SC Issues Notice to J&K Govt Over Omar’s PSA Detention
Congress leader and senior advocate Kapil Sibal had sought an urgent hearing of the matter in apex court.
The Supreme Court on Friday, 14 February, issued notice to the Jammu and Kashmir administration on the plea of Sara Abdullah Pilot, former Chief Minister Omar Abdullah’s sister challenging his detention under the J&K Public Safety Act (PSA).
The court has asked the administration to file a reply by 2 March.
During the scheduled hearing on Wednesday, 12 February, Justice M M Shantanagoudar recused himself from hearing the plea challenging detention of her brother.
Sara had moved the apex court on 10 February over his detention.
Congress leader and senior advocate Kapil Sibal had sought an urgent hearing of the matter in apex court, which the court has agreed to.
Abdullah's "considerable influence" over people, including the ability to attract voters to polling booths despite poll boycott calls and the potential for channeling energies of public for any cause, has allegedly been cited in support of his detention under the stringent Public Safety Act (PSA).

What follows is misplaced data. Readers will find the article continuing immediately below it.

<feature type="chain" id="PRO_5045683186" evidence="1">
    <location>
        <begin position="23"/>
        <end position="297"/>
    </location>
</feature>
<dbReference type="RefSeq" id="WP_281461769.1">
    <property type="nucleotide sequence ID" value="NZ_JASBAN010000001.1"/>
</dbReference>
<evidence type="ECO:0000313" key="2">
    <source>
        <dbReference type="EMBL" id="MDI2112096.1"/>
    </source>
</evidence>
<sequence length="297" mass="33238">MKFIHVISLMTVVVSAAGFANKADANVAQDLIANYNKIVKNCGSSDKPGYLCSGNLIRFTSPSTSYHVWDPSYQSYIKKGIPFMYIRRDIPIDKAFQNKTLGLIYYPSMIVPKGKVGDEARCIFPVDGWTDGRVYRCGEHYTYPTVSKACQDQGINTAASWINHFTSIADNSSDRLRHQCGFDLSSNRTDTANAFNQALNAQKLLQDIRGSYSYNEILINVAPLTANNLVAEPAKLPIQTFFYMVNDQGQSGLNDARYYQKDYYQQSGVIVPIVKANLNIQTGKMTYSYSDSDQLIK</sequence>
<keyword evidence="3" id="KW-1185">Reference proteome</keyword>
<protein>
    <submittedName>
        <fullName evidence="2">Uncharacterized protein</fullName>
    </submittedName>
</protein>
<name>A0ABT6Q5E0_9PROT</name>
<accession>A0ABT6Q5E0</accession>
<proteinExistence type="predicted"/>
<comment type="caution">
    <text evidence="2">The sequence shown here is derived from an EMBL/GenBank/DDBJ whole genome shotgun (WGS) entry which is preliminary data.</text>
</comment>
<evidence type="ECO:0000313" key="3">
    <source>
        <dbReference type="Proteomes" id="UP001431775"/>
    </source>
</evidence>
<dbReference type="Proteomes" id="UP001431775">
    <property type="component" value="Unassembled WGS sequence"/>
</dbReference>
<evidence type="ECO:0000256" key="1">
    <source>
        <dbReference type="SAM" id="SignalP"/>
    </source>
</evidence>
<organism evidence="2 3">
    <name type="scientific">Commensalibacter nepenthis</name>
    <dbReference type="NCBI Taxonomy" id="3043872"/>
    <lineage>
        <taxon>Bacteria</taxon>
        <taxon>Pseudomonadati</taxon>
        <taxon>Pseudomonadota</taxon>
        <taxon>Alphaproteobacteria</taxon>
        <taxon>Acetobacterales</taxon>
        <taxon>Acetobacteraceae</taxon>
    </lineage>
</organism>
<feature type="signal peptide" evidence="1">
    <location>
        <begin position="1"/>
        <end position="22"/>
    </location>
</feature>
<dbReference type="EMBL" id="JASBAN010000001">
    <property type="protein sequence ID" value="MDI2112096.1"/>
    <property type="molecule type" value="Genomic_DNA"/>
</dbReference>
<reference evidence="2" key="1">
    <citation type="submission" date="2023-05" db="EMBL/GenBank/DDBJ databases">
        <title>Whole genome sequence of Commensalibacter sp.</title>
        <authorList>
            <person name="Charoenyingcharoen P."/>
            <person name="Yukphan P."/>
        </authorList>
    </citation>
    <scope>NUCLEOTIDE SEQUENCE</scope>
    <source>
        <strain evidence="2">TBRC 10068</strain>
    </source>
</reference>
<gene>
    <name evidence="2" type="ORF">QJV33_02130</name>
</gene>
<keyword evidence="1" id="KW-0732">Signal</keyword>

The petition against Abdullah’s detention contented that there were no “material facts” cited as grounds for the detention.
What Does the Rule Book Say?
Omar Abdullah, along with PDP chief Mehbooba Mufti, had been under preventive detention since 5 August last year, when the Centre announced the abrogation of Article 370 of the Constitution and the bifurcation of the erstwhile state into two Union Territories – Ladakh, and Jammu and Kashmir.
Both Mufti and Abdullah were booked under the PSA on 6 February night, a few hours before their preventive detention was to end.
As per the rules, preventive detention can be extended beyond six months only if an advisory board, constituted two weeks before the completion of the 180-day period, recommends the same.
‘Antithetical to Democratic Polity’
The petition further added that “a reference to all the public statements and messages posted by Omar Abdullah during the period up to his first detention would reveal that he kept calling for peace and co-operation – messages which in Gandhi’s India cannot remotely affect public order.”
The PSA order conflates ‘governmental policy’ with the ‘Indian State’ – suggesting that any opposition to the former constitutes a “threat to the latter.”
“This is wholly antithetical to a democratic polity and undermines the Indian Constitution,” the petition said.
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